Nov 192006
 

As a matter of habit, I listen to Radio National programs in the form of Podcasts. Two reasons. Podcasting is convenient method of lulling me off to sleep after a mentally stressful day, and I enjoy several RN programs, not the least of which is “Late Night Live”. Without the benefit of podcast files, I’d be missing out on what I consider to be important issues, such as this program on Phillip Adams’ show.

 If you’ve clicked on the link, you’ll know what I’m referring to. If not, I’ll enlighten you. A Bill defining Human Rights in Australia. The debate/discussion was sharply defined and feisty. Particularly from Bob Carr. Something of a surprise. I personally found some interesting points in favour of the nay case, however I find myself still very much in favour of a documentary format laying out specifically what our rights as human beings under Australian law really are. I’m afraid I find much of the nay case’s arguments of the judicial seeking somehow to usurp the legislative arm of government to be simple fearful scare tactics, propagated in the main, as in Bob Carr’s case, by politicians.

The program dealt with a draft document put together by Spencer Zifcak Associate Professor of Law at La Trobe University on behalf of the New Matilda organisation. I’m yet to completely read the draft, but given that I am already in favour of having such a document recorded under Australian law, and my agreement with the bulk of the yea case in the LNL debate, I suspect my understanding would not be greatly awry. That said, I do intend to read and understand the draft.

This is a topical subject, especially for someone such as myself who likes to indulge in photography of people in everyday life situations. In public. I recently had an occasion at a nightclub where having taken…..or attempted to take…..several shots of a young lady on door duty, I was approached by security with some rather disturbing, if unstated threats about taking photos of people without their permission. The really disturbing issue from my perspective being that as a photographer, I have every right to photograph whomever and whatever I so choose, regardless of permissions. The law in Australia allows me, or rather, doesn’t disallow me. There are numerous sources of re-assurance for photographers where confirmation of what I refer to can be obtained. Like here, for example. Also this site. It’s easy to uncover similar experiences to mine and the research already undertaken by fellow photographers. Just Google ‘Photographer’s Rights’.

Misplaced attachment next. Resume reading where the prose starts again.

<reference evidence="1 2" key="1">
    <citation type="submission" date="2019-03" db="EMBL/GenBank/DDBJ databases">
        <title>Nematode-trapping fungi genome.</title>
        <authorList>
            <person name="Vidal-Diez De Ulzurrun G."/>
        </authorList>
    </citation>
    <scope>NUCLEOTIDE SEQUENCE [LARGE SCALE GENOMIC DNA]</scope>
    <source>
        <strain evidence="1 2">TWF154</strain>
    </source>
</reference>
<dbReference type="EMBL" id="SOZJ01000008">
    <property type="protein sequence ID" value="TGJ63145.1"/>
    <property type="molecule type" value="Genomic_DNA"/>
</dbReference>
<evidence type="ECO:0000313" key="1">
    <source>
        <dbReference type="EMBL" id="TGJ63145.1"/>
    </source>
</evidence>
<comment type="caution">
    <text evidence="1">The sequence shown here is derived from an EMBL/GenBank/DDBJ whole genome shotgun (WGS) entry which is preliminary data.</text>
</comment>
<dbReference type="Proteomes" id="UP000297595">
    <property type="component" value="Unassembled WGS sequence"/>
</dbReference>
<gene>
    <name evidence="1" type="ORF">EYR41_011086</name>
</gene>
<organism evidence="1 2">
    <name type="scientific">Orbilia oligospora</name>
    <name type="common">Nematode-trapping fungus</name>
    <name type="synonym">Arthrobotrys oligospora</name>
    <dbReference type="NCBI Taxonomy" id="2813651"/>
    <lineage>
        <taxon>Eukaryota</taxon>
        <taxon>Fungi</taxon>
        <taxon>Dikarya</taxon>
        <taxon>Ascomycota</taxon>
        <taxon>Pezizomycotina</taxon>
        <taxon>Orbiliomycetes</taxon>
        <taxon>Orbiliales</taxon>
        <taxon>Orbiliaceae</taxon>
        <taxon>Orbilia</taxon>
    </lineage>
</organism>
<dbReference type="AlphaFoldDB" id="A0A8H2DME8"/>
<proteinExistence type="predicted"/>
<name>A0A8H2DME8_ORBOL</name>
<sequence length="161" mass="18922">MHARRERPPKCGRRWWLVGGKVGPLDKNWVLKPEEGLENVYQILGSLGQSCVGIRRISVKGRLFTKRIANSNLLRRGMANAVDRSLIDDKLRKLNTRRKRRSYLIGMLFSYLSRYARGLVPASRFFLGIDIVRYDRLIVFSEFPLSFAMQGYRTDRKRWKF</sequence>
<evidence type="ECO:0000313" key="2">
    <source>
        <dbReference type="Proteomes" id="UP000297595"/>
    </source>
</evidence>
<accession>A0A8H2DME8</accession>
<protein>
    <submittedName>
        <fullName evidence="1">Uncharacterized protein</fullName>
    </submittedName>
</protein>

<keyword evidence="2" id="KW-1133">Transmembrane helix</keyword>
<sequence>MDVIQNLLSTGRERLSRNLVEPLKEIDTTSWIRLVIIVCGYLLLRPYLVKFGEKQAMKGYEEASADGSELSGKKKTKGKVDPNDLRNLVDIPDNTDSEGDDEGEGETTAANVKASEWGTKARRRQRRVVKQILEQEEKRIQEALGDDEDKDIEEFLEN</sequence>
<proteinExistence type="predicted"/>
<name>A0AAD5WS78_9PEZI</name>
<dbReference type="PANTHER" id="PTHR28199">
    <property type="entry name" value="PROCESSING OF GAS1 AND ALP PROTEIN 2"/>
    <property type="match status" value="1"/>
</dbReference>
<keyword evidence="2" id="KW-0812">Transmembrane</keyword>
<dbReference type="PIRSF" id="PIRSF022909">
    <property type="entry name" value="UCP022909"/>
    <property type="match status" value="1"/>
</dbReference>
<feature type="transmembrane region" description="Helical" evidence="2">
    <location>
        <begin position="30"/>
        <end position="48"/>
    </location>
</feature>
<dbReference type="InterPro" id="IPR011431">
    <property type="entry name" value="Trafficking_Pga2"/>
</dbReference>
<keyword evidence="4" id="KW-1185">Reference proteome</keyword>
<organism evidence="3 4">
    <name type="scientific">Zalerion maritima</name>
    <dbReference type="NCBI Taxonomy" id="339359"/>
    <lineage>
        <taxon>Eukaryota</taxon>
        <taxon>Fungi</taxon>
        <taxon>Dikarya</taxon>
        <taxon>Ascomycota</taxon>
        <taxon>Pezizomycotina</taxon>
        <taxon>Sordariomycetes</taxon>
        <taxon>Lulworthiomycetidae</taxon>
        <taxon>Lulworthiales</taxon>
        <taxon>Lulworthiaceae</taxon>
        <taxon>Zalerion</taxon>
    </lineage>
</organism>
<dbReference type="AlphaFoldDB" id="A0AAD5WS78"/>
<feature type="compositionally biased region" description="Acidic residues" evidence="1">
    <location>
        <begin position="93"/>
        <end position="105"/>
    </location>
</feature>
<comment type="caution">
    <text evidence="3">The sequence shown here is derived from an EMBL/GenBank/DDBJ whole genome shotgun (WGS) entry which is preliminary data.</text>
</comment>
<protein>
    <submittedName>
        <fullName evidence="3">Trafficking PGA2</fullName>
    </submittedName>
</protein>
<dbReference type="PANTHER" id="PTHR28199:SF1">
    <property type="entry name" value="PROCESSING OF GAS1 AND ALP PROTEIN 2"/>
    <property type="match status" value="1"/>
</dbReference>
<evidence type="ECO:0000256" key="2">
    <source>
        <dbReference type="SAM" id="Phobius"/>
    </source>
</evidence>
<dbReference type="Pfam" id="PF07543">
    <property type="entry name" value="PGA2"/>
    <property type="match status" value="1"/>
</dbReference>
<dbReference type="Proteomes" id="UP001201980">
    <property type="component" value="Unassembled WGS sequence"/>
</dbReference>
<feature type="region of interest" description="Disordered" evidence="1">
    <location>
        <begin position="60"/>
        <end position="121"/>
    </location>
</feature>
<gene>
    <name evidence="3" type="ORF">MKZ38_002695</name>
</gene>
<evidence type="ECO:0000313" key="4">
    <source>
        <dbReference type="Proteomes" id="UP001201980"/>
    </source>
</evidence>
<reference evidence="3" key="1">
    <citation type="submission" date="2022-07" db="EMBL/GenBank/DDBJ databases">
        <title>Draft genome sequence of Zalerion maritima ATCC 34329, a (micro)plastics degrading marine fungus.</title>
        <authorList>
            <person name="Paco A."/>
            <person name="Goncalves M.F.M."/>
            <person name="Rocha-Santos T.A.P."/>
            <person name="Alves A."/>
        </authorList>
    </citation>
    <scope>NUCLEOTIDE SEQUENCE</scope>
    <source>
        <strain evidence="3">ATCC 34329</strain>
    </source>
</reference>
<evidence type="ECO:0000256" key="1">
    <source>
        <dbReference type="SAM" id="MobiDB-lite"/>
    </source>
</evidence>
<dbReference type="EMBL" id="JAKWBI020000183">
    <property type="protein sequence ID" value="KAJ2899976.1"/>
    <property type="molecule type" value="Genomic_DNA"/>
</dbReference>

Circumstances such as this, while narrow, demonstrate just how vulnerable we in the public sector really are without a properly defined Bill of Human Rights in Australia. Neither those of us attempting to exercise our supposed rights, or those attempting to protect the supposed rights of others, really know the boundaries within which we may operate with or without impunity. Scattered fragments of obscure legal precedents do not make for a complete understanding of an individuals rightful boundaries and expectations in a modern society. Australia needs a Bill of Human Rights. For far more reasons than satisfying the mores of photographers like myself. Consider the draconian legislation passed over recent months covering sedition and treason.

Australia needs a Bill of Human Rights.